After Crow's Landing, I was so drained from the mad rush on the car that I basically didn't touch anything for a couple weeks. I did a regional prosolo and normal autocross event combo for one weekend, where my only competition's car broke badly and so I ended up driving to an easy class win.

IMG_3536After that, I got back to work for some finishing touches. Doug and I designed a simple but effective splitter. We decided that the whole floating mounting mechanism that made the Miata splitter so easy to install and remove, but so hard to properly/reliably measure, wasn't going to work here, so we hard-mounted it to several places on the chassis. Better yet, I can even tie the car to the trailer with the splitter on, which saves a ton of time before and after an event.

IMG_3539Next, I got a smaller supercharger pulley from BOE and we spent a day trying an E85 tune. We, of course, ran into even more problems with the tuning software, which killed several hours, but eventuall managed to come to acceptance that something was definitely wrong with my setup. We managed to get 340rwhp on E85, but it should have been quite a bit higher -- high 300s. Nothing to be done about that, but still happy with the power bump, we gave up for the night and I headed home with the car.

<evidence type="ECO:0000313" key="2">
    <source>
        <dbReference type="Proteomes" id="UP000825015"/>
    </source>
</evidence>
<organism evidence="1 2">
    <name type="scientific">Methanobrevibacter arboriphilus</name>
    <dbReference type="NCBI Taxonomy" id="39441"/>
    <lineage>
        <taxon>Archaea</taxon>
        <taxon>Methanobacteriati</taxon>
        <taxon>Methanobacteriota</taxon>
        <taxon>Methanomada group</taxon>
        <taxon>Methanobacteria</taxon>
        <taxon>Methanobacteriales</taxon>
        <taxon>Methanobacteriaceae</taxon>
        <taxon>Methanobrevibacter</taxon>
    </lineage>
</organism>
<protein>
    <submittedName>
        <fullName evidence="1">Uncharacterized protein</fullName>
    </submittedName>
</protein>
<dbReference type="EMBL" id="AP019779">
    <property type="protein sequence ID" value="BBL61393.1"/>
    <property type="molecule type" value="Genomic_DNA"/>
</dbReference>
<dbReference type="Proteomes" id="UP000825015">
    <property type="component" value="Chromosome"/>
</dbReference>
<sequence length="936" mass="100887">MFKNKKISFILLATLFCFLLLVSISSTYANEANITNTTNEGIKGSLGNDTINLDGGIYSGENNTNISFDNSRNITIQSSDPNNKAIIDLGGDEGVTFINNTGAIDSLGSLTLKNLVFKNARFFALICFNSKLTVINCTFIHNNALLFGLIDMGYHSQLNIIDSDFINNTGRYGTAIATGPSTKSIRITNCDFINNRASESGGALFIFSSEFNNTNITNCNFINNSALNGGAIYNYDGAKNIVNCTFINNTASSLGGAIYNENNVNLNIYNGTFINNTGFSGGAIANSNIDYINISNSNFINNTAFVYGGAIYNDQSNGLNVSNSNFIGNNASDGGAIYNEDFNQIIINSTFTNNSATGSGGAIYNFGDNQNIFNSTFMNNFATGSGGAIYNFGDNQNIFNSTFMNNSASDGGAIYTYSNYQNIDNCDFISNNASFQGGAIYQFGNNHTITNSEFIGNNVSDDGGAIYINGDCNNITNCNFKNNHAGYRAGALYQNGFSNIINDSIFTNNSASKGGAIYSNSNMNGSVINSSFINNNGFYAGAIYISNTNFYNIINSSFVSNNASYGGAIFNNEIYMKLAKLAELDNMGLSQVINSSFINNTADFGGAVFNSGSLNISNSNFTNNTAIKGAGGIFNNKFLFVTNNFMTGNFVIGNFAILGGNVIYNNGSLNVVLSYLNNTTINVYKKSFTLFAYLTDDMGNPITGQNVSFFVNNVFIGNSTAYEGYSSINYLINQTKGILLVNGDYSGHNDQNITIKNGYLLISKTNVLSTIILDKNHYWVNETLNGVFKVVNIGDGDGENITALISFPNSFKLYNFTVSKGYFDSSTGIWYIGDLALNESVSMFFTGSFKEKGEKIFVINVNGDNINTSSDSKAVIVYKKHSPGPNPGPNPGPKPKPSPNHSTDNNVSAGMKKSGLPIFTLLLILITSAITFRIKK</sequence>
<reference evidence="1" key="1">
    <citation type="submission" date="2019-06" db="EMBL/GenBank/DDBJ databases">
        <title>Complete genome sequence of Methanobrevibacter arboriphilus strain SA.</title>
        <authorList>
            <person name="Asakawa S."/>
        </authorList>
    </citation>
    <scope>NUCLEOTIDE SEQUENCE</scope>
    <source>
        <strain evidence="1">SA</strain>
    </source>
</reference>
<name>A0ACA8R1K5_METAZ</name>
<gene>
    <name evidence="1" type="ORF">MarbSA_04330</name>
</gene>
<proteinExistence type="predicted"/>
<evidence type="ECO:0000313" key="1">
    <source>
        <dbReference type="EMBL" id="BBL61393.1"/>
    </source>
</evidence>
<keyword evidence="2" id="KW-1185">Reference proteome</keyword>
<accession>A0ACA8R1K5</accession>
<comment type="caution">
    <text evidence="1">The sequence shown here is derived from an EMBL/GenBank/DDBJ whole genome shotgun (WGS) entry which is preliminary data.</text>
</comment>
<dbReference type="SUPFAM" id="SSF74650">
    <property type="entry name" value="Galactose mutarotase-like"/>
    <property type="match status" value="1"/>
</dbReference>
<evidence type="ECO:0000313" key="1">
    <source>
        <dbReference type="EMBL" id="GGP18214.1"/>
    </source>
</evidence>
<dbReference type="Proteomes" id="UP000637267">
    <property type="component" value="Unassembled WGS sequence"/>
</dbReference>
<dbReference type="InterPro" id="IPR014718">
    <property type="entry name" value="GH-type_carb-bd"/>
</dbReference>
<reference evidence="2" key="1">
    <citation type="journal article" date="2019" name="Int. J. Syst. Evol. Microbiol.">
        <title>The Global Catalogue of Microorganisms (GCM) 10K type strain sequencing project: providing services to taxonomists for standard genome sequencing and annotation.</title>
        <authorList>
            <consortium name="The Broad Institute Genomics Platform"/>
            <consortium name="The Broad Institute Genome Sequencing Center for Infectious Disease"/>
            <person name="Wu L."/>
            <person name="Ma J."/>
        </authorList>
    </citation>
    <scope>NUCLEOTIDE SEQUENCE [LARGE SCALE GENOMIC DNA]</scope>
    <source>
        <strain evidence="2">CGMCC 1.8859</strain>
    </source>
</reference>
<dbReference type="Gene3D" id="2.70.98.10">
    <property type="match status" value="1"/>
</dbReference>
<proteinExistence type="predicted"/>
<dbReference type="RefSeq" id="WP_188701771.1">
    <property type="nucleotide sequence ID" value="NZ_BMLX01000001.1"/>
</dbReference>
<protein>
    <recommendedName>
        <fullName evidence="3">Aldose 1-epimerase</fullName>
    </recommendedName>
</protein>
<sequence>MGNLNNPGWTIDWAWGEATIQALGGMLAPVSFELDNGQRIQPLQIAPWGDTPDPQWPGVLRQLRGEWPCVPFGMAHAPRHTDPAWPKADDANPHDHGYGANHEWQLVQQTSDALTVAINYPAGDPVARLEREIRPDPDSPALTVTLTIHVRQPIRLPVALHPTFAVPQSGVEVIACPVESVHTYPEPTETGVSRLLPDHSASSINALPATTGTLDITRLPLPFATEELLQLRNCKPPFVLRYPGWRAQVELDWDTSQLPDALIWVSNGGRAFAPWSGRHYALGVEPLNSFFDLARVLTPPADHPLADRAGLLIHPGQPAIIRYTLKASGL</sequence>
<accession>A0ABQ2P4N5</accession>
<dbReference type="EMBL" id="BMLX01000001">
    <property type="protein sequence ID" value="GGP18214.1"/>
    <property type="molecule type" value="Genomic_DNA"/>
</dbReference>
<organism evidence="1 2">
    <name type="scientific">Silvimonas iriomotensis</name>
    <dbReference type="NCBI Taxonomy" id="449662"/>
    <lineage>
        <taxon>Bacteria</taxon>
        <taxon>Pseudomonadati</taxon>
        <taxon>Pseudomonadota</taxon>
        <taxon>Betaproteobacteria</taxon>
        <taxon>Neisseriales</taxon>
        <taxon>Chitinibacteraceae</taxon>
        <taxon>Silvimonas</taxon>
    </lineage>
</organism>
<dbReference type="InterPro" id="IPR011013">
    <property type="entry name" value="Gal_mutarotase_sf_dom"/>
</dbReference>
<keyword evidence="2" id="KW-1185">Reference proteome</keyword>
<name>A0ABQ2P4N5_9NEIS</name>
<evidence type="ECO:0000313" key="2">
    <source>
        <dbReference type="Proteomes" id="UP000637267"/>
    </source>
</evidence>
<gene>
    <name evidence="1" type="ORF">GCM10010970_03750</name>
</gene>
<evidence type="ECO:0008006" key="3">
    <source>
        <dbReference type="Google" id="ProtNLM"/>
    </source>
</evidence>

2015-05-18 - AlignmentThe only other change to the car was that I removed a bit of front camber. From the wear pattern on the A6s at Crow's, it looked like I wasn't getting quite enough surface usage, so I went down from 3.4 to 3.1 on both sides, after buying some more shims to even let me get that low (the original 3.4 numbers were because that was as low as it would go on the stock shims.) The rear toe ended up having drifted a fair bit too, so we corrected that while we were in there.

11082420_10153342562077258_5343026237577062966_oI picked up a codriver (for likely the rest of the season), Russell Mayer, who towed the car out to Spring Nationals for us in exchange for a codrive. We had an uneventful first day of racing, leaving me a fair ways back from Erik Strelnieks and Randall Willcox in 3rd. On concrete, it was immediately painfully obvious how down the car was on power compared to our competitors. The 3rd session found us with a broken shifter cable, apparently a common failure on these cars (that I'd never heard of before, unfortunately) that must have actually broken at the end of the previous session. Unable to shift into second, this nuked all of our day 2 runs, so I was left in 3rd overall. Amusingly, this was still good enough for 4th overall in PAX.